Tattoo - Chris Kramer  I wanted to hear other teens’ stories and how they kept their       memories alive. These teens are my experts. They experienced grief firsthand, giving me an insider’s look at teen grief. After hearing a dozen stories, I started seeing a common thread. Many of the grieving teens had gotten tattoos in memory of the loved one who had died.
As I researched tattoos, I learned that 36% of 18-26 year olds have at least one tattoo ( 2013). That number astounded me; it means over 1/3 of the young adults we come in contact with each day have at least one tattoo, at least one. Tattoos seem to cross all cultural lines. This means rich kids and poor kids, boys and girls, city and rural kids.  Why? What is the pull? I believe some of the reason is  remembering an important event. Many of those tattoos are memorials. Memorials of loved ones who have died, periods of their lives which are now past, places or people they had to leave behind, memorials. The pain in getting a tattoo is miniscule compared to the pain of grief they were walking through.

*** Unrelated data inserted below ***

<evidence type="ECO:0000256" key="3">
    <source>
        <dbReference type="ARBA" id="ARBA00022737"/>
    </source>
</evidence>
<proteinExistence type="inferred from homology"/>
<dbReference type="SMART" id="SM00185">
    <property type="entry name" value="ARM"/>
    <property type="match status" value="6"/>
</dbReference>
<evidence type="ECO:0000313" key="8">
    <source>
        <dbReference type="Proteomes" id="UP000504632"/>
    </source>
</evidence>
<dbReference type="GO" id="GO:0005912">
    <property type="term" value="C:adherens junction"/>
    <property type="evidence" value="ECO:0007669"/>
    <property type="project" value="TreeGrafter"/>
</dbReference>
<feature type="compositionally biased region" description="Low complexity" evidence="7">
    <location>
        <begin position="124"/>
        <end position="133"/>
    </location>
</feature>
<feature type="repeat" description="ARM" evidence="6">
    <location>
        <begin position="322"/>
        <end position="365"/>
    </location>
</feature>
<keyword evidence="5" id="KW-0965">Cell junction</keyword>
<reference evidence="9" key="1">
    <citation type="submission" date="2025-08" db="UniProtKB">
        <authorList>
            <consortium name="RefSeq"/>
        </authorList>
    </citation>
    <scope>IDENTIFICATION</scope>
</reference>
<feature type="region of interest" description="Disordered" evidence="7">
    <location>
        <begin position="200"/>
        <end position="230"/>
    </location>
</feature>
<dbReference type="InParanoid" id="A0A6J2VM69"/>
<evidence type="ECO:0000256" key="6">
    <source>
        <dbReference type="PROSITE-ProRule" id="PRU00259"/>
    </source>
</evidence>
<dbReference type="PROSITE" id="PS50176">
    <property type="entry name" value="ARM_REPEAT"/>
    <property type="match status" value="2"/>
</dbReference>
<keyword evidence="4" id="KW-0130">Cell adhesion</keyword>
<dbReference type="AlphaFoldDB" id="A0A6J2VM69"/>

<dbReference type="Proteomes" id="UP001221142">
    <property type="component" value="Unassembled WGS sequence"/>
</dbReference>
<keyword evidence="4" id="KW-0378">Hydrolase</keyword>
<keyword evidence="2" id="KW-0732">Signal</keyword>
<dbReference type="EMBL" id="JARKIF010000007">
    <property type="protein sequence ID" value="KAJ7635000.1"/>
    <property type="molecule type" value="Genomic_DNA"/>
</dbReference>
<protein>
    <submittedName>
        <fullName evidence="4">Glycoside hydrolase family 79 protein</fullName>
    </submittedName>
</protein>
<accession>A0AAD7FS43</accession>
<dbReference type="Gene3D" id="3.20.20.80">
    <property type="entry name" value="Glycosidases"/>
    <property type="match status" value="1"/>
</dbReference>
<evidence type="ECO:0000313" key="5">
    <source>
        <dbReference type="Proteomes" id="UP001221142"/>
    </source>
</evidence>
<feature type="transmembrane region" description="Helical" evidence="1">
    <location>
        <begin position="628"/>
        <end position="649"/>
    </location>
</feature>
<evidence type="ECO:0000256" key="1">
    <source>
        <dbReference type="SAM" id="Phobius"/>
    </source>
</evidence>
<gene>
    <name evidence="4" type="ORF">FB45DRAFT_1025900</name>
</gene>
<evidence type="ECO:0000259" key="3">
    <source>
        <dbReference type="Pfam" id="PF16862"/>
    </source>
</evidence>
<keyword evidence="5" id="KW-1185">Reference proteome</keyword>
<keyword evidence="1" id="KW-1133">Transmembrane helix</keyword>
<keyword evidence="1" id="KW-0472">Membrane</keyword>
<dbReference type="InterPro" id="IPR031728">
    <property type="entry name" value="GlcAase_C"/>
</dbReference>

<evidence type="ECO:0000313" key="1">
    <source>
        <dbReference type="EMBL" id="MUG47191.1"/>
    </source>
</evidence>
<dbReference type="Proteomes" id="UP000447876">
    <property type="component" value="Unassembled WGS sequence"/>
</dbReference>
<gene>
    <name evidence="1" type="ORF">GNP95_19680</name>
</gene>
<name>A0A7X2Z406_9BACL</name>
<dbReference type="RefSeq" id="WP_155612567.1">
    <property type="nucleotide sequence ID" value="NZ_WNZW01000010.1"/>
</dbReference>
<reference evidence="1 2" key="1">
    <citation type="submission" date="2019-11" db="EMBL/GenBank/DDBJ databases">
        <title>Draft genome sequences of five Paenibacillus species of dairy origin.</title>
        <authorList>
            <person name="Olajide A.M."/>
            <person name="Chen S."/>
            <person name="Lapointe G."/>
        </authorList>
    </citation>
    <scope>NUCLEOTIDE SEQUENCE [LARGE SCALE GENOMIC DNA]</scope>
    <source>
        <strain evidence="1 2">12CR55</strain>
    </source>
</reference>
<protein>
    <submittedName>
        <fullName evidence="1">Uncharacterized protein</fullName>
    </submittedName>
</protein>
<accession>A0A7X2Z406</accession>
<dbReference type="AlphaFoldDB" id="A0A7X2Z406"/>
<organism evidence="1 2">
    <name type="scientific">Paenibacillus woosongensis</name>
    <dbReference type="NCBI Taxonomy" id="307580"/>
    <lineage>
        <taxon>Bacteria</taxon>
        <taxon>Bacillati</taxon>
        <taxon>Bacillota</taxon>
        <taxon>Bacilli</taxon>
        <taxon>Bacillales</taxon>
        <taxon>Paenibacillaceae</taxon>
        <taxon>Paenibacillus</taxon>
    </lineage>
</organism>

“All my tattoos are memories.” John, age 24
Grief tattoos itself onto a teen’s heart, searing its mark into his or her very being. For a teen the mark is deep, partially due to a teenager’s typical unfamiliarity with traumatic events, their still developing brain, hormone flux, and partly due to a teen’s lack of coping mechanisms. The way a death brings life to a standstill is in sharp contrast to the normal busyness of their lives.
Tattoos are personal; they become a part of a teen’s identity. The story behind a tattoo is invisible to the person who passes by on the street. Even for the basketball stars who have body art covering their entire bodies, the meaning is “invisible” to the spectators because it is the player’s story, their memories in art. Tattoos become a part of someone’s identity like’ Birdman’ Chris Anderson who plays for the Miami Heat basketball team. His tattoos have become part of his identity.
Most people with tattoos enjoy telling the stories that inspired them. Some people get tattoos so that people will ask about them; they want to tell their stories, though sadly most people won’t take the time to listen.




Meaning behind the ART